University of Birmingham > Talks@bham > Artificial Intelligence and Natural Computation seminars > Selection, Fusion and Detection: Case Studies for Memory-based Architectures in Cognitive Robotics

Selection, Fusion and Detection: Case Studies for Memory-based Architectures in Cognitive Robotics

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Research on cognitive robots that learn in interaction as exemplified in the RoboCub@Home competition is original in its aim to develop multi-modal active perception, social and action competence for robots as a truly joint effort. This joint process and the increasing technological complexity of the resulting systems therefore call for novel engineering approaches.

In this talk I will present a recent approach developed and used in current EU research projects, which promotes the use of so-called memory architectures for the engineering of cognitive robotics systems. The approach enhances event-driven architectures such as ROS from Willow Garage by stateful interaction through memory spaces. However, it considers not only technological challenges such as low-coupling between software components to facilitate rapid progress in development but at the same time allows a flexible organization of learning processes around memory spaces. These information spaces provide temporal context, allow for reasoning also on past events, and furthermore facilitate adaptation and learning.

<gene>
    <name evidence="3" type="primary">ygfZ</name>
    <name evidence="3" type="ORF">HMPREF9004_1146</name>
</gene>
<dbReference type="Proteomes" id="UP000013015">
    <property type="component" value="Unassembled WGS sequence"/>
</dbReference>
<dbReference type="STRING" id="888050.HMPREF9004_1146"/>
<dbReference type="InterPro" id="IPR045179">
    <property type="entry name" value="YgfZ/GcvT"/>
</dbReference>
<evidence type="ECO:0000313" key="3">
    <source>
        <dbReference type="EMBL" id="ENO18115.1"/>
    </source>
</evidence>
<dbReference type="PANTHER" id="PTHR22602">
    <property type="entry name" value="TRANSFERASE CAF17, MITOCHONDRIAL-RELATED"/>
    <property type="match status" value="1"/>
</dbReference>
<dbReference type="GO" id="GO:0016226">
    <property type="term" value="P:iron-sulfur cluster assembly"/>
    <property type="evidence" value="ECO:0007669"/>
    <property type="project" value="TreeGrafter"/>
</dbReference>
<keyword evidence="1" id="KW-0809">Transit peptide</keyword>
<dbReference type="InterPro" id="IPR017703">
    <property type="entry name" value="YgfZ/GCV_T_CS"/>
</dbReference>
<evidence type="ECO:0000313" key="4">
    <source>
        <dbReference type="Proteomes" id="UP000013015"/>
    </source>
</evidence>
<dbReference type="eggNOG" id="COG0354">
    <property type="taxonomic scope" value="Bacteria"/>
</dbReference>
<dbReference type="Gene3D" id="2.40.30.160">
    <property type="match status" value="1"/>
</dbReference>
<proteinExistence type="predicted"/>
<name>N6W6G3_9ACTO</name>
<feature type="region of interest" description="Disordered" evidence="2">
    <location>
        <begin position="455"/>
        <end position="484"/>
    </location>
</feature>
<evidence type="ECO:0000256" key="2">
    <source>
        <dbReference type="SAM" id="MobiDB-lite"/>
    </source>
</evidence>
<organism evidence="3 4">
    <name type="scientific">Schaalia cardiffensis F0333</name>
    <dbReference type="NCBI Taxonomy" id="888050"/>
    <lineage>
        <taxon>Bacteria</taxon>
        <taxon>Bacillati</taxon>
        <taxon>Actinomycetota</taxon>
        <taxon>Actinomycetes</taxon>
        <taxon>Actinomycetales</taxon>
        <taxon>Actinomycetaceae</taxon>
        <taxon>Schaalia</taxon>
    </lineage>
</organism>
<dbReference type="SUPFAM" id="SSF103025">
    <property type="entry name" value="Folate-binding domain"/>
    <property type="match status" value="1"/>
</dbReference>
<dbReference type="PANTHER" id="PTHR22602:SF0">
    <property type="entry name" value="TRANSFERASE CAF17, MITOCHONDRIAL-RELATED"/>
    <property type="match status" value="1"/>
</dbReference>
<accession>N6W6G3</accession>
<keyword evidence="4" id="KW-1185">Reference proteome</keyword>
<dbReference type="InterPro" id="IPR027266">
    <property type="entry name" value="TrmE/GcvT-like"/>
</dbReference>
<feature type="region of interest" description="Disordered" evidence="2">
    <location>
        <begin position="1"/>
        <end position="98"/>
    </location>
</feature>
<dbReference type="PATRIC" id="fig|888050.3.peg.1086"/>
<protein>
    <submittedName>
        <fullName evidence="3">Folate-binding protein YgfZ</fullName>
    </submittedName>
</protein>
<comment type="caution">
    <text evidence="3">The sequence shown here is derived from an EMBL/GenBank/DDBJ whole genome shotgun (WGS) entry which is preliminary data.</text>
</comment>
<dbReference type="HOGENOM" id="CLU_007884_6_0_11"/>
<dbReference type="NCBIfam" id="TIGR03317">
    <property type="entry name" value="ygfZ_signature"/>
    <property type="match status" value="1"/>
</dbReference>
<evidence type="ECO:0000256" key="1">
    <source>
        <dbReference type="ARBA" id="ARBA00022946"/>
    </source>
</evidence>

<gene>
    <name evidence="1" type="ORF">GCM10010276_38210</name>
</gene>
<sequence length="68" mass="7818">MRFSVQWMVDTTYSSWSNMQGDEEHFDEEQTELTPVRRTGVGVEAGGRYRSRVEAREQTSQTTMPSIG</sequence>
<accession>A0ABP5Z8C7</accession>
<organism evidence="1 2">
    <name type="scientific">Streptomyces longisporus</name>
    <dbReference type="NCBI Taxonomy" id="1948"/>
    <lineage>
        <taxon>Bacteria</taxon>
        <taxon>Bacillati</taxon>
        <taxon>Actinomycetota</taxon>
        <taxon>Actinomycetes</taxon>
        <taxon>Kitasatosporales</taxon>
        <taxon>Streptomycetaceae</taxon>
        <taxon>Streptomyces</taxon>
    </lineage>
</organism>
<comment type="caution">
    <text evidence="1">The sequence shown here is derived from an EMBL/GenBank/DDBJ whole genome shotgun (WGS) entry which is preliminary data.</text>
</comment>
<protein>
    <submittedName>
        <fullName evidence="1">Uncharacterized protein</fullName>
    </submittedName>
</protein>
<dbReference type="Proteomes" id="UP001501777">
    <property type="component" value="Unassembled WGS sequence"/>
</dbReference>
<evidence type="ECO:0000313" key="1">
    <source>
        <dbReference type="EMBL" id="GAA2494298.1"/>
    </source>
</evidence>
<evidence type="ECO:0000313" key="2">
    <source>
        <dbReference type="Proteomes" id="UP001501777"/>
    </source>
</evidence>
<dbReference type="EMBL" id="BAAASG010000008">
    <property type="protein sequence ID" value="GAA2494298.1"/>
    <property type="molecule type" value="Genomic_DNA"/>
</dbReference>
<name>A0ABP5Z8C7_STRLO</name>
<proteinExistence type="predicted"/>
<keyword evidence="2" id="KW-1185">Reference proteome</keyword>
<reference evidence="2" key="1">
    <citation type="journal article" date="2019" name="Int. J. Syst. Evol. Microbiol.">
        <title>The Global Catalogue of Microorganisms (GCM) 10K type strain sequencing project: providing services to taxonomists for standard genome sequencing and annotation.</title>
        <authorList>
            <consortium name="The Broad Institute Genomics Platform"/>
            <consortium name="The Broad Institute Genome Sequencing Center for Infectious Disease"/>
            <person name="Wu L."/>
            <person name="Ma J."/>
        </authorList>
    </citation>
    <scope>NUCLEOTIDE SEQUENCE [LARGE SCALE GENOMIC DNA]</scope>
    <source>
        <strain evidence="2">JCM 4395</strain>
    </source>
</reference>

The concepts of the presented approach are exemplified along a number of uses-cases and challenges for building memory-centered systems taken from ongoing collaborative EU integrated projects such as COGNIRON or ITALK . The presented examples span from bottom-up segmentation of multi-modal input data in a tutoring scenario using the iCub humanoid robot, over person anchoring and learning on a mobile robot to an adaptive self-awareness model generally applicable for anomaly detection in event-based systems.

This talk is part of the Artificial Intelligence and Natural Computation seminars series.

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